Cook Sisters Help Lead RPBHS Volleyball To Success

Todd A. Robiner Park in Royal Palm Beach has four sand volleyball courts. On Sundays, some are reserved for adult league volleyball games; others are set aside for children’s games. It didn’t take long for the twin duo of Bayley and Brianne Cook to graduate from the children’s courts to the adult ones.

At age 8, the sisters were talented enough to play with the older competitors. By watching their parents Scott and Tamara and older sisters Amanda and Cassidy play, they quickly became players themselves. As rising seniors at Royal Palm Beach High School, the spotlight is now on them.

“When I was younger, I always wanted to play volleyball because my older sisters played,” Bayley said last week after a RPBHS practice. “But you can only start at a certain age… I was playing all the other sports, just biding my time waiting to play volleyball. I was destined to play.”

With the family’s volleyball lineage, Bayley and Brianne were advanced beyond their years. As young girls, they attended a volleyball camp where their older sisters were counselors. The campers, of course, were grouped by age and experience level: one court for the older players, one court for the beginners.

“We started getting put on the older court when we were like 8,” Brianne said. “We were playing with kids who were in high school and middle school. It was the realization that I can actually play this. I think I’m good at it, and I have fun doing it, why not continue?”

Continue they have. Bayley, a setter who plays all positions, and Brianne, a setter and right-side hitter, have been part of two district championships at RPBHS with their mother serving as an assistant coach. As a junior last year, Bayley had 365 assists, 133 kills, 174 digs, 79 service aces and 282 service points. Brianne had 323 kills, 315 assists, 183 digs, 20 blocks and 168 service points.

And as longtime teammates, let alone twin sisters, their on-court chemistry is unparalleled. Both sisters say they have an unknown, non-spoken language. They can tell what each other wants to do and how they feel with just a look.

“We can look at each other on the court if something happens and know exactly what the other one’s thinking,” Bayley said. “Which is kind of cliché because we’re twins, that we can read each other’s minds, but we kind of can.”

“I don’t think that it’s just a twin thing,” Brianne said. “You can be like that with your friend. But when you spend so much time with somebody, you eventually get to the point where you don’t really need to talk about certain things. You just sort of know.”

It is something they’ve taken advantage of during their careers. Many of their assists have come on kills by the other sister.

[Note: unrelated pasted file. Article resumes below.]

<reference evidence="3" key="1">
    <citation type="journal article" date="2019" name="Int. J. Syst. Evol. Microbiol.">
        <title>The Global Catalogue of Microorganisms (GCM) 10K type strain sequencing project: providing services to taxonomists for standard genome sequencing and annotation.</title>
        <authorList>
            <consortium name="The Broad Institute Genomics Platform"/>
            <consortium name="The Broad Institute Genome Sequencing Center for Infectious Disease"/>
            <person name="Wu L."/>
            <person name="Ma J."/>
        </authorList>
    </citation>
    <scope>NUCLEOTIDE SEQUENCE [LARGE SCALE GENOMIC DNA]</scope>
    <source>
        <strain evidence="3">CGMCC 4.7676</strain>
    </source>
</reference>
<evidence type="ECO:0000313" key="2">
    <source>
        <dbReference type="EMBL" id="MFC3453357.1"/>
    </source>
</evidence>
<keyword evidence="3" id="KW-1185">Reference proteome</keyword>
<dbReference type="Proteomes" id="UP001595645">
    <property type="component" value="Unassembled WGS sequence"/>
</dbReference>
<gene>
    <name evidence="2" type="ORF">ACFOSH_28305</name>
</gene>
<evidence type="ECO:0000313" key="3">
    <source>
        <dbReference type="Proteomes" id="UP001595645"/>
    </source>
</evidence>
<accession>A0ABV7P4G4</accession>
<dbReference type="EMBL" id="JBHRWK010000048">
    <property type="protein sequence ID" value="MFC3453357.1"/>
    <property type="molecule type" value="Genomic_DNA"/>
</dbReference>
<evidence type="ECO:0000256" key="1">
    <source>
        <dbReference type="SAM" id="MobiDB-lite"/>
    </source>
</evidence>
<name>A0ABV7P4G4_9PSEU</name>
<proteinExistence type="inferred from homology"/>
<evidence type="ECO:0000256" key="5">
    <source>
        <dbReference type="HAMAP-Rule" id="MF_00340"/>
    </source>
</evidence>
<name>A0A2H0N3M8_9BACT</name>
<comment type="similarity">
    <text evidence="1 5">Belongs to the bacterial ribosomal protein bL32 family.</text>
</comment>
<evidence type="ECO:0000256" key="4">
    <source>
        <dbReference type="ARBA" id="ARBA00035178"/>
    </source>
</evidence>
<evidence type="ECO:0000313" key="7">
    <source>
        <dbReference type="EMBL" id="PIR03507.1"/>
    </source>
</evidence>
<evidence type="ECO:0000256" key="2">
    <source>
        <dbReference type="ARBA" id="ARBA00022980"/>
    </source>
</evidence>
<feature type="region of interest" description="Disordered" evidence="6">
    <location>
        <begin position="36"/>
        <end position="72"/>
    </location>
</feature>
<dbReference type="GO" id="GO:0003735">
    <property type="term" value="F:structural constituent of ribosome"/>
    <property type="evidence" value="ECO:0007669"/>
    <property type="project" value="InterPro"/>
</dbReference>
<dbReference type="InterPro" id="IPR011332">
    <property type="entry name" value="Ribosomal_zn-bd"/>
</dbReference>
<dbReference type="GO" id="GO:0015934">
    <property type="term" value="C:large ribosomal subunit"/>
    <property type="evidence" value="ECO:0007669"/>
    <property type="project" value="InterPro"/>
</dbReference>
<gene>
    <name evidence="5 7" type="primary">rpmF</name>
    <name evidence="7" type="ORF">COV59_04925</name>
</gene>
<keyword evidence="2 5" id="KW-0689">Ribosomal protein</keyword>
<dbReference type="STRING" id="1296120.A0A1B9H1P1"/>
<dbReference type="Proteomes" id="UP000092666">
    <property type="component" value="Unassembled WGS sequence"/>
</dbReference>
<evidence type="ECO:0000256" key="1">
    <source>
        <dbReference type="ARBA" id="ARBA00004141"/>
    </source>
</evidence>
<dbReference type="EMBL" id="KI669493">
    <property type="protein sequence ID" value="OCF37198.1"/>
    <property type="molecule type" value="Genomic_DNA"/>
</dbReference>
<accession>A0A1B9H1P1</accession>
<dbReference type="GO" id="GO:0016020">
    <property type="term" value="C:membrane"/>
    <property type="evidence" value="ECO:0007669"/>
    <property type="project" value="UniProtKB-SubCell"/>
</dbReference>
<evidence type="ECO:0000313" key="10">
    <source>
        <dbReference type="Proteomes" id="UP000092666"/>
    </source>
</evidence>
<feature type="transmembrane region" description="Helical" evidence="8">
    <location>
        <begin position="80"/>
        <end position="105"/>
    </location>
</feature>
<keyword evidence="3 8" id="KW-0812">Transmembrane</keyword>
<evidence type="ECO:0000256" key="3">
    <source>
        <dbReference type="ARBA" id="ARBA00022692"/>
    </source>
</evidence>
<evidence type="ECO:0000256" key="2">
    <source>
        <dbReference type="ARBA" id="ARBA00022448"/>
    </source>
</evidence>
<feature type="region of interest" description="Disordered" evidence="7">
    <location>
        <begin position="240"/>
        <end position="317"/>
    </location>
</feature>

Last season, the Wildcats had their best season since the girls arrived, even with Bayley playing most of the year with a torn medial collateral ligament (MCL). The two led the team to memorable wins at Park Vista and against Santaluces in the district finals. The Wildcats eventually lost in the regional finals to St. Thomas Aquinas.

For opponents and referees, it seems like the sisters are everywhere on the court at once. When opponents try to figure out the difference (aside from shirt number) to make defensive calls, they often mistake the two. Multiple times they’ve been called for back-row attacks when, in fact, it was Bayley or Brianne hitting from the front row.

But they embrace being twins, which runs in the family. Brianne, who is 10 minutes older, is more of the tomboy, and Bayley is more of the girly girl, their mother said. As children, they consciously tried not to wear the same clothes. But because of school uniforms, it happened on occasion. Yet the girls didn’t mind. Sometimes they did it because they thought it was funny.

As for switching places, because they’re not identical and people know who they are, they can’t. They can’t take tests for each other because they have completely different schedules.

“At first glance, if I’m not paying attention, I certainly can call them the wrong name,” Tamara said. “I’ll even throw the dog’s name in there sometimes. With four kids and two dogs, extra Bs, sometimes you get frustrated. I’ve also called Amanda and Cassidy each other’s names. That’s just a parent thing.”

As their last season together approaches, Brianne and Bayley reflect on their careers together. The early games at the park come to mind.

“We were overhand serving when we were 7 because we’d been out there for so long trying to serve like all the adults,” Brianne said.

“Being the leaders on the court is kind of what we were born to do,” Bayley said.

For their mother, nothing is better than watching her daughters together. “It has been awesome,” Tamara said. “It’s cool because, in my situation, they’re not split up. To see how they work together on the court, too, and to share the experience… not everybody gets to do that.”

ABOVE: Brianne and Bayley Cook hold the 2012 District Championship trophy after a RPBHS win last season.